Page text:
New York mayor begs for blood donations to stem overwhelming shortages, but gay and bisexual men are still being excluded

New York's supply of blood is running low.

New York City mayor Bill de Blasio has urged people to donate blood due to widespread shortages of supply, but blood banks in the city have been turning away eligible gay donors.

The mayor used his daily briefing to call on people to donate to the New York City Blood Center, warning that supplies are now critically low in the city.

He said: “So many New Yorkers are saying in this crisis: ‘What can I do? How can I help?’

“One thing you can definitely do, the one thing that will help for sure, is to give blood in this moment of crisis… you’ll be helping your fellow New Yorker and helping to keep people safe.”

Of the shortages, de Blasio added: “Unless we have a bigger supply of blood some surgeries cannot move forward. Obviously, things that are immediate and life-saving will, but others can’t until there’s more of a blood supply.”

New York City Mayor Bill de Blasio has called for people to donate blood - but even eligible gay and bisexual men are still being prevented from doing so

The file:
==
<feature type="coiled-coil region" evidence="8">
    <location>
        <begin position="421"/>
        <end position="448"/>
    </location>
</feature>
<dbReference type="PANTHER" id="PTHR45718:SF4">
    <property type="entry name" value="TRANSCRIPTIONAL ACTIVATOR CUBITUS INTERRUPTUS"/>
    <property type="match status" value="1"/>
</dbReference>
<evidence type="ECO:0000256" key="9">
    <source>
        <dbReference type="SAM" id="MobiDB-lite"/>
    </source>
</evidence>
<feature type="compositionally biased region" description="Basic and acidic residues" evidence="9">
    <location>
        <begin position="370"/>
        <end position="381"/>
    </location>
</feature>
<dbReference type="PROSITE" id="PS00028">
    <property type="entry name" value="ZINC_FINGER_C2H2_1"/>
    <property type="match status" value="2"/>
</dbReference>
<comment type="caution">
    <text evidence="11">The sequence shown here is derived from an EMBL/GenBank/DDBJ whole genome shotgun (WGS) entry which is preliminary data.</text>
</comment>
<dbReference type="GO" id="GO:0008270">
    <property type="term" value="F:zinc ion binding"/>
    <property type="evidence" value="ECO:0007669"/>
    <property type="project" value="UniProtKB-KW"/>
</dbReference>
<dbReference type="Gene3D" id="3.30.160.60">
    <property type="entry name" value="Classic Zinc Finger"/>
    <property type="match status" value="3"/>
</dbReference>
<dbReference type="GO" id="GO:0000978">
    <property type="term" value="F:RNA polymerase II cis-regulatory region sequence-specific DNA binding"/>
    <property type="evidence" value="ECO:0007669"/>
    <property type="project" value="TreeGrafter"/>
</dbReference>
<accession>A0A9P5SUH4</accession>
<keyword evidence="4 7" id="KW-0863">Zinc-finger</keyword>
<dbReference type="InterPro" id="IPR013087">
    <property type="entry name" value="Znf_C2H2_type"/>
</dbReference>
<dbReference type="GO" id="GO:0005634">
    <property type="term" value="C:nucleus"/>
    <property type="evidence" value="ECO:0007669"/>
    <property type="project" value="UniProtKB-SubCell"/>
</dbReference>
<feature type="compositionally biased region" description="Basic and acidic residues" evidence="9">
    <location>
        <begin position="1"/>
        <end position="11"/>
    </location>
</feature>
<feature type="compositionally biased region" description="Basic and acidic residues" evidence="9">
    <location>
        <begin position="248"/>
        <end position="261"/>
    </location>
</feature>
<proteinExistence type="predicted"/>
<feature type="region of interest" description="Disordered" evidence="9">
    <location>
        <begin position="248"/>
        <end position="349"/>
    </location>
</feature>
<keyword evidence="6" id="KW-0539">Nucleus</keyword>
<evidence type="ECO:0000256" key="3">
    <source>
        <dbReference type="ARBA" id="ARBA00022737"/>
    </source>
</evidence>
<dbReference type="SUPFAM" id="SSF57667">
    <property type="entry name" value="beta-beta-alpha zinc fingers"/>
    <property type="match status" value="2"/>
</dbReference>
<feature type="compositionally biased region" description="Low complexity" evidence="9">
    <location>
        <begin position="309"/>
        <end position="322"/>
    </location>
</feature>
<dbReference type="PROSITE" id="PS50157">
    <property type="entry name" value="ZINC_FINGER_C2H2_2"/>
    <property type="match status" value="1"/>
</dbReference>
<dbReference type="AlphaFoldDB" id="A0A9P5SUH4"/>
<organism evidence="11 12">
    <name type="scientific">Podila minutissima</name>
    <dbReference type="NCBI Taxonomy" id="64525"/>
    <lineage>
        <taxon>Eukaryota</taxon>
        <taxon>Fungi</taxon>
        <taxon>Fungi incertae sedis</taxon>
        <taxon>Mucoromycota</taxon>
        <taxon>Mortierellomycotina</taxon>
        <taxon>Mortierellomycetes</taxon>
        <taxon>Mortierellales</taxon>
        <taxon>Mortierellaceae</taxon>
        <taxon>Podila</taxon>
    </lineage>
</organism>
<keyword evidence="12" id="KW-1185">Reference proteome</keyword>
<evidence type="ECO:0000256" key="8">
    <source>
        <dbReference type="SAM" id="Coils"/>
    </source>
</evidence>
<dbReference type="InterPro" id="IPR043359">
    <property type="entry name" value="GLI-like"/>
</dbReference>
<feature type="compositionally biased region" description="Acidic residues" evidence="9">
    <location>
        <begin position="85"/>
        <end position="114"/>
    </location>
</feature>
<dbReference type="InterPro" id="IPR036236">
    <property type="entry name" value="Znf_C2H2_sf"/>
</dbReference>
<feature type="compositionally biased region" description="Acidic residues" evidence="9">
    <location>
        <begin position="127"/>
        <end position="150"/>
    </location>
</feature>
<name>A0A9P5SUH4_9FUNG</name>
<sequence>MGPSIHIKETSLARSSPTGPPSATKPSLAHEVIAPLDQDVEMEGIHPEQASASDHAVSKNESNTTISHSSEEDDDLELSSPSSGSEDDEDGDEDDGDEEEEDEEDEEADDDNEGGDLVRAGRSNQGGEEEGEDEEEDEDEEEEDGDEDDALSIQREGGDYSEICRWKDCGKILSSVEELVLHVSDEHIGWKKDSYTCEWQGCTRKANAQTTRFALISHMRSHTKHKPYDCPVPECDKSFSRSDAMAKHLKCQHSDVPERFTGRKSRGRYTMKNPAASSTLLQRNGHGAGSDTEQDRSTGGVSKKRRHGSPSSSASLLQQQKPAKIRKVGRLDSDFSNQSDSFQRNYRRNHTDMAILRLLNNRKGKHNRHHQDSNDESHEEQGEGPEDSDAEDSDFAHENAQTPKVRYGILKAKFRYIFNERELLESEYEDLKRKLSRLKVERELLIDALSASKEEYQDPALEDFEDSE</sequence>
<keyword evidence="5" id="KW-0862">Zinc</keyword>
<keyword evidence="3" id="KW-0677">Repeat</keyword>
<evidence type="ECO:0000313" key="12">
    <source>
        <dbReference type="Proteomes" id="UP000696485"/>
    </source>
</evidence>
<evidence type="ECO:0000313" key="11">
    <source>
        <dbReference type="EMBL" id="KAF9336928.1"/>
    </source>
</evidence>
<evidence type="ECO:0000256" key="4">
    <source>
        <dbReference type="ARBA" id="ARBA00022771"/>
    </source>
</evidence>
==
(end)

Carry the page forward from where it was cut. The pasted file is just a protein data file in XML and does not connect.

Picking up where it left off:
New York City Mayor Bill de Blasio has called for people to donate blood – but even eligible gay and bisexual men are still being prevented from doing so (Photo: Ron Adar / Echoes Wire/Barcroft Media via Getty Images)

However, the call comes just one week after it was revealed that even gay and bisexual men who are eligible to donate blood are still being turned away from donating in New York.

The US Food and Drug Administration (FDA) announced in February that it would “immediately” relax rules first imposed during the AIDS crisis, which banned men who have sex with men from giving blood unless they abstain from sex for a year.

In line with international standards, the new FDA rules state that queer men should be permitted to give blood if they have not had sex in the last three months.

New York senator not allowed to donate despite easing of gay blood ban.

However as New York state senator Brad Hoylman found out to his detriment this month, the change in rules is not yet being consistently enacted, with the out lawmaker turned away from donating at New York Blood Center despite meeting the requirements to do so.

Hoylman, who is gay, revealed he had personally attempted to register as a donor, but was rejected because the state continues to use the outdated screening guidelines.

In a letter to the head of the New York Blood Center, Christopher Hillyer, the politician wrote: “I attempted to donate blood at the NYBC facility at 200 Park Avenue because I qualify under the new guidelines.

“I was rejected as a donor because NYBC continues to use the outdated screening guidelines of a waiting period of one year instead of three months for gay and bisexual men like me.”

According to NBC News, blood donation centre across the US are still applying the old rules — with many blaming outdated computer systems and paperwork.

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